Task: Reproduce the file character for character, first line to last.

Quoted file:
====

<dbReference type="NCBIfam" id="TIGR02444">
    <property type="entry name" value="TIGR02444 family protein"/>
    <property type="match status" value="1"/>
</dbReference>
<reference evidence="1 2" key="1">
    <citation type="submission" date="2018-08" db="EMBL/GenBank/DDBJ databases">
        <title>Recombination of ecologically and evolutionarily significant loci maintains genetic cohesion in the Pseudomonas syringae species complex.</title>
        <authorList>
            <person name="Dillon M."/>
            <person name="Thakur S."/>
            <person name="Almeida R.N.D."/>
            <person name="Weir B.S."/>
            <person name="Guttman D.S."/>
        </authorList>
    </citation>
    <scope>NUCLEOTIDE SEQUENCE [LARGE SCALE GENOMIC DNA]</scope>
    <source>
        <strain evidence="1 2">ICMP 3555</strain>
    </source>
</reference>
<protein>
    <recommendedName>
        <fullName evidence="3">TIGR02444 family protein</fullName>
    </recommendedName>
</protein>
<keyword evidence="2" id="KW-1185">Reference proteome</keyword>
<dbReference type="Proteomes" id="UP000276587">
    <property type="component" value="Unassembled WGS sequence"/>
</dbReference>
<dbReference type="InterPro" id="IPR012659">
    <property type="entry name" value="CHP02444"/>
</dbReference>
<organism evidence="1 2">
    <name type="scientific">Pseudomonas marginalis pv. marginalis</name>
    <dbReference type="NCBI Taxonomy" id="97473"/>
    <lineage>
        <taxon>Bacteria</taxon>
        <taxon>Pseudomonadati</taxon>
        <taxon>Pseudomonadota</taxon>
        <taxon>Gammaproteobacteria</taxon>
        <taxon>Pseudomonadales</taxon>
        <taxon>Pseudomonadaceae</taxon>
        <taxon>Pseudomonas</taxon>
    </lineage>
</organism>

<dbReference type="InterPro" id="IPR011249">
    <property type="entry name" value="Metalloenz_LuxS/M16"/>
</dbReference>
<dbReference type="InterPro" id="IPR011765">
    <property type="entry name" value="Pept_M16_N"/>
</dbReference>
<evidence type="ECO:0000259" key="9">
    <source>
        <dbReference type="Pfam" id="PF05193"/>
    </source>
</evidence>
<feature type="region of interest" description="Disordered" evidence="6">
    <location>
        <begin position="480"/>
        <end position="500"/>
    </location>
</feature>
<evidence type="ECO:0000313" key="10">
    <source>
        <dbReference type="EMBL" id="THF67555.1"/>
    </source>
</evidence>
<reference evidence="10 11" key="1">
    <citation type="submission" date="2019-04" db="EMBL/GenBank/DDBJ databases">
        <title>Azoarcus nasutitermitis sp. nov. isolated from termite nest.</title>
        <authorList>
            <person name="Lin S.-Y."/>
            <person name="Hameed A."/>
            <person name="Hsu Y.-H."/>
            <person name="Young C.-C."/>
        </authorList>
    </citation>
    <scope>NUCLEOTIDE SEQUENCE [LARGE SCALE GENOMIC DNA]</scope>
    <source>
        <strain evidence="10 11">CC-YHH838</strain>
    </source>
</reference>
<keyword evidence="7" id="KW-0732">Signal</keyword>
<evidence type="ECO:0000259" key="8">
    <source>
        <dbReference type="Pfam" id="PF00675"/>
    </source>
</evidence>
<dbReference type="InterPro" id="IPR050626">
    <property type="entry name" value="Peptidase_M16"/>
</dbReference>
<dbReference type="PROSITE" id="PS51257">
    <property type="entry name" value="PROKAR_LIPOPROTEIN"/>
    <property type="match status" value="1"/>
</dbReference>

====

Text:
<dbReference type="NCBIfam" id="TIGR02444">
    <property type="entry name" value="TIGR02444 family protein"/>
    <property type="match status" value="1"/>
</dbReference>
<reference evidence="1 2" key="1">
    <citation type="submission" date="2018-08" db="EMBL/GenBank/DDBJ databases">
        <title>Recombination of ecologically and evolutionarily significant loci maintains genetic cohesion in the Pseudomonas syringae species complex.</title>
        <authorList>
            <person name="Dillon M."/>
            <person name="Thakur S."/>
            <person name="Almeida R.N.D."/>
            <person name="Weir B.S."/>
            <person name="Guttman D.S."/>
        </authorList>
    </citation>
    <scope>NUCLEOTIDE SEQUENCE [LARGE SCALE GENOMIC DNA]</scope>
    <source>
        <strain evidence="1 2">ICMP 3555</strain>
    </source>
</reference>
<protein>
    <recommendedName>
        <fullName evidence="3">TIGR02444 family protein</fullName>
    </recommendedName>
</protein>
<keyword evidence="2" id="KW-1185">Reference proteome</keyword>
<dbReference type="Proteomes" id="UP000276587">
    <property type="component" value="Unassembled WGS sequence"/>
</dbReference>
<dbReference type="InterPro" id="IPR012659">
    <property type="entry name" value="CHP02444"/>
</dbReference>
<organism evidence="1 2">
    <name type="scientific">Pseudomonas marginalis pv. marginalis</name>
    <dbReference type="NCBI Taxonomy" id="97473"/>
    <lineage>
        <taxon>Bacteria</taxon>
        <taxon>Pseudomonadati</taxon>
        <taxon>Pseudomonadota</taxon>
        <taxon>Gammaproteobacteria</taxon>
        <taxon>Pseudomonadales</taxon>
        <taxon>Pseudomonadaceae</taxon>
        <taxon>Pseudomonas</taxon>
    </lineage>
</organism>

<dbReference type="InterPro" id="IPR011249">
    <property type="entry name" value="Metalloenz_LuxS/M16"/>
</dbReference>
<dbReference type="InterPro" id="IPR011765">
    <property type="entry name" value="Pept_M16_N"/>
</dbReference>
<evidence type="ECO:0000259" key="9">
    <source>
        <dbReference type="Pfam" id="PF05193"/>
    </source>
</evidence>
<feature type="region of interest" description="Disordered" evidence="6">
    <location>
        <begin position="480"/>
        <end position="500"/>
    </location>
</feature>
<evidence type="ECO:0000313" key="10">
    <source>
        <dbReference type="EMBL" id="THF67555.1"/>
    </source>
</evidence>
<reference evidence="10 11" key="1">
    <citation type="submission" date="2019-04" db="EMBL/GenBank/DDBJ databases">
        <title>Azoarcus nasutitermitis sp. nov. isolated from termite nest.</title>
        <authorList>
            <person name="Lin S.-Y."/>
            <person name="Hameed A."/>
            <person name="Hsu Y.-H."/>
            <person name="Young C.-C."/>
        </authorList>
    </citation>
    <scope>NUCLEOTIDE SEQUENCE [LARGE SCALE GENOMIC DNA]</scope>
    <source>
        <strain evidence="10 11">CC-YHH838</strain>
    </source>
</reference>
<keyword evidence="7" id="KW-0732">Signal</keyword>
<evidence type="ECO:0000259" key="8">
    <source>
        <dbReference type="Pfam" id="PF00675"/>
    </source>
</evidence>
<dbReference type="InterPro" id="IPR050626">
    <property type="entry name" value="Peptidase_M16"/>
</dbReference>
<dbReference type="PROSITE" id="PS51257">
    <property type="entry name" value="PROKAR_LIPOPROTEIN"/>
    <property type="match status" value="1"/>
</dbReference>